Breaking through the Gender Digital Divide: Technology, Social Norms, and the WomenConnect Challenge
20 Pages Posted: 17 Dec 2020
Date Written: December 15, 2020
In 2018, we introduced the TPRC community to USAID’s WomenConnect Challenge, a project designed to identify effective solutions to the gender digital divide in developing countries. Now, in 2020, the original set of WomenConnect projects we introduced have completed and yielded a range of effective practices to bridge the gender divide – as well as new challenges not foreseen in project development. While some positive traction has been made in closing the gender gap, internet access remains out of range for over two billion women, and some studies show that the gender gap is increasing. Given the trend of international development sectors to embrace digital development strategies, this gap is now all the more critical to close. We have known for decades that women are the key to sustainable health, education, and livelihoods in their communities; now we are inadvertently making it more difficult for women to access the very information they need for development by going digital.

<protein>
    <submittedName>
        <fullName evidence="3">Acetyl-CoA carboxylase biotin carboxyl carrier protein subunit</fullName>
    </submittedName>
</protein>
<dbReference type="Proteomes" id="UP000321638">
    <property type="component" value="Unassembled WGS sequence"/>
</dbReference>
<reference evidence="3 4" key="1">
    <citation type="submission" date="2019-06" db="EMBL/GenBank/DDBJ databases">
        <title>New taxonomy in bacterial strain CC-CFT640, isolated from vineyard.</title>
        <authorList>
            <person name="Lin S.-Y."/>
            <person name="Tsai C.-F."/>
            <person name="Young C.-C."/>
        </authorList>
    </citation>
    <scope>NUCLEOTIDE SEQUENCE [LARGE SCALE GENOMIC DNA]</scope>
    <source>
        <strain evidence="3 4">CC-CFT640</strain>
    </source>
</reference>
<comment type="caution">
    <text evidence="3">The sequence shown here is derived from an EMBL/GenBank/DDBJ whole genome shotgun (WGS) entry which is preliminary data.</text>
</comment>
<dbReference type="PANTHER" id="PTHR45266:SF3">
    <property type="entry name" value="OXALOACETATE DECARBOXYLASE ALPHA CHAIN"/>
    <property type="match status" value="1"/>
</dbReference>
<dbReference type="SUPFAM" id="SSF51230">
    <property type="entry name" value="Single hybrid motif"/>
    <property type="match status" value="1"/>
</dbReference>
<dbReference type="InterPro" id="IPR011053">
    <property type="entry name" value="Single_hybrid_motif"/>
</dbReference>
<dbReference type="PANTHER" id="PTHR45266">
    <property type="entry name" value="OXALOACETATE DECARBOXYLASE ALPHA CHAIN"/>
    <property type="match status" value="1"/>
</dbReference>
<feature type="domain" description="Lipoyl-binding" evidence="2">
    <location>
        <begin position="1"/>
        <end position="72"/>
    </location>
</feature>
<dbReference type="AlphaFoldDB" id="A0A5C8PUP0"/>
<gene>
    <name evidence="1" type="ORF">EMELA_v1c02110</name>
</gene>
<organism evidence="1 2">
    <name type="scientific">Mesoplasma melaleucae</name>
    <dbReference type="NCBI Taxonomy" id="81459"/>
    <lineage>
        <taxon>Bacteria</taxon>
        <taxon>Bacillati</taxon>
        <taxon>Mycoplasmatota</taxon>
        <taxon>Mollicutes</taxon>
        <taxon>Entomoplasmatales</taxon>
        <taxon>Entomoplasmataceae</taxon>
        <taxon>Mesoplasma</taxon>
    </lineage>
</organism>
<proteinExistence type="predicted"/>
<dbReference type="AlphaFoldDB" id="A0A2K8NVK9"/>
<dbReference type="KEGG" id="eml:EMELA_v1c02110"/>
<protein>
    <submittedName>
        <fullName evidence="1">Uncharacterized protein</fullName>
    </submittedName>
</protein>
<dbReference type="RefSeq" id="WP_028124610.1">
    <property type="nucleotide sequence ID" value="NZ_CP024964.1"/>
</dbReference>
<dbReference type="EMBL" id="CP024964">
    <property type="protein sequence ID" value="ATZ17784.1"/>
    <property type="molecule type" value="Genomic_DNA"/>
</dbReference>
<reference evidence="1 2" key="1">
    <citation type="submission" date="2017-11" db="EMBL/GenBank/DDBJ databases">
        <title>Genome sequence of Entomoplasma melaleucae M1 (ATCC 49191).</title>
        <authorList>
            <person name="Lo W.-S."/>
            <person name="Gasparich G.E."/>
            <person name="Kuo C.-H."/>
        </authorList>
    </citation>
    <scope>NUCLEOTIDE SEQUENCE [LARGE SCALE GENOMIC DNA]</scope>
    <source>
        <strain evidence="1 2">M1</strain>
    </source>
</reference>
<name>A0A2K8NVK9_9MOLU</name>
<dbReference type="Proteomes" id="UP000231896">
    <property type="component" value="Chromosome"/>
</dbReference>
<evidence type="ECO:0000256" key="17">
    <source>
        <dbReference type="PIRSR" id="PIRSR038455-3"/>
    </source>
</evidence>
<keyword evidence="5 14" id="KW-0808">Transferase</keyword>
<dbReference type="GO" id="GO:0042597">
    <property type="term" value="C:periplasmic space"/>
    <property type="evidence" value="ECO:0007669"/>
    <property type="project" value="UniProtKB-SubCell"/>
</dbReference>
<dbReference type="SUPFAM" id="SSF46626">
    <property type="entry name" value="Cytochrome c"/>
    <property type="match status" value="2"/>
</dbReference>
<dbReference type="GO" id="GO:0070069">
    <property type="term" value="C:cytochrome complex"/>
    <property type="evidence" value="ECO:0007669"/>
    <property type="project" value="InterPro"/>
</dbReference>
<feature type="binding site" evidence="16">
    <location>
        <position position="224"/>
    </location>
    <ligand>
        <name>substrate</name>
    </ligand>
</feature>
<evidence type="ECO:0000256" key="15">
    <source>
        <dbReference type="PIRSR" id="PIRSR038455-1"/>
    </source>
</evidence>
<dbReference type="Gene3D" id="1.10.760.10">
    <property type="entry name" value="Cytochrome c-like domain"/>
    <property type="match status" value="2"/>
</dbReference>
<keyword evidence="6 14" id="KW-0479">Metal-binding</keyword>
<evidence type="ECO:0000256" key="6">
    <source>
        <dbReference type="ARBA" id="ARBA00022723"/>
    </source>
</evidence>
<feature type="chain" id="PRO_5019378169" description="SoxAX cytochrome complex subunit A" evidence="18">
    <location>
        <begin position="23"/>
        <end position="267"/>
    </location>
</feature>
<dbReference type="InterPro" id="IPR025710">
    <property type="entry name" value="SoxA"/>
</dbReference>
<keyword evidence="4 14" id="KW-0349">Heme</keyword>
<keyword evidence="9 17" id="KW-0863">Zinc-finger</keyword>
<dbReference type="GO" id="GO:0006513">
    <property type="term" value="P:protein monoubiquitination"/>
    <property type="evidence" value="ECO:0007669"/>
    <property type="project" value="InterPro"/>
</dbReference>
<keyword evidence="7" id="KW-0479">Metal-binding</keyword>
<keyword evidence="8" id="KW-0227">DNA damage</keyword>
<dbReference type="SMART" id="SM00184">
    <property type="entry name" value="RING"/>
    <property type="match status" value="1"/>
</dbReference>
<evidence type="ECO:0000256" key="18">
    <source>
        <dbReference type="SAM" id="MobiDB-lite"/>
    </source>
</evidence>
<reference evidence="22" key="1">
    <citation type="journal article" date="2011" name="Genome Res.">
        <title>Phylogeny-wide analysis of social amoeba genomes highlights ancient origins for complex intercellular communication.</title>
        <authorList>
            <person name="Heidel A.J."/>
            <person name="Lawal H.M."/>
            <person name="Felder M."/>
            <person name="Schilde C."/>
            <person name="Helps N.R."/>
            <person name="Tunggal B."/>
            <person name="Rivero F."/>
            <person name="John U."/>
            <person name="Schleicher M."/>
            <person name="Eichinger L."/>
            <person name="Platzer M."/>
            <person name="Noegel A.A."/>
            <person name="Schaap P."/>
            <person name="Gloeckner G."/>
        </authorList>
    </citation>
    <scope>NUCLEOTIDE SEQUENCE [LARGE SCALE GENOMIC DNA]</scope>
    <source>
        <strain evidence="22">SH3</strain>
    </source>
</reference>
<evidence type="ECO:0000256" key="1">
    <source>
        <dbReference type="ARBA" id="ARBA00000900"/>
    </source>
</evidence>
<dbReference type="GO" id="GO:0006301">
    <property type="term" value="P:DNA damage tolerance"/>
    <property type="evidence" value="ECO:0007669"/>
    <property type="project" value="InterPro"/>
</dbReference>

We are not going to turn back the wave of digital development – there are too many promises afforded by the potential scale and reach, and too much momentum from industry and donor communities. What we can do as technologists and policymakers is spark new interest in an old topic – the gender digital divide – by recommending approaches that are far more effective than typical digital literacy courses and trainings that offer little impact and provide even smaller returns on investment. If women lack the confidence to even interact with technology; if they live under restrictive social norms that prohibit technology use, and if there are no tangible socioeconomic benefits from internet access, then this gap will never close.
The WomenConnect Challenge is the largest U.S. government research project dedicated to identifying, funding, and scaling solutions to the gender digital divide. Phase 1 was grounded in participatory action research and focused on creating compelling cases for women’s technology ownership and use. Pilot projects reflected local contexts and demonstrate a set of effective practices that would be more efficient and effective in addressing this critical gender gap. While these case studies have informed additional multimillion-dollar commitments from the U.S. Government and private sector, they are starting points for re-engaging with a divide that must be closed in order for digital development writ large to be effective, while advancing policy discussions and changes that can institutionalize solutions that work.
Keywords: gender digital divide, broadband, internet access, gender studies, digital divide, ICT for Development, digital development
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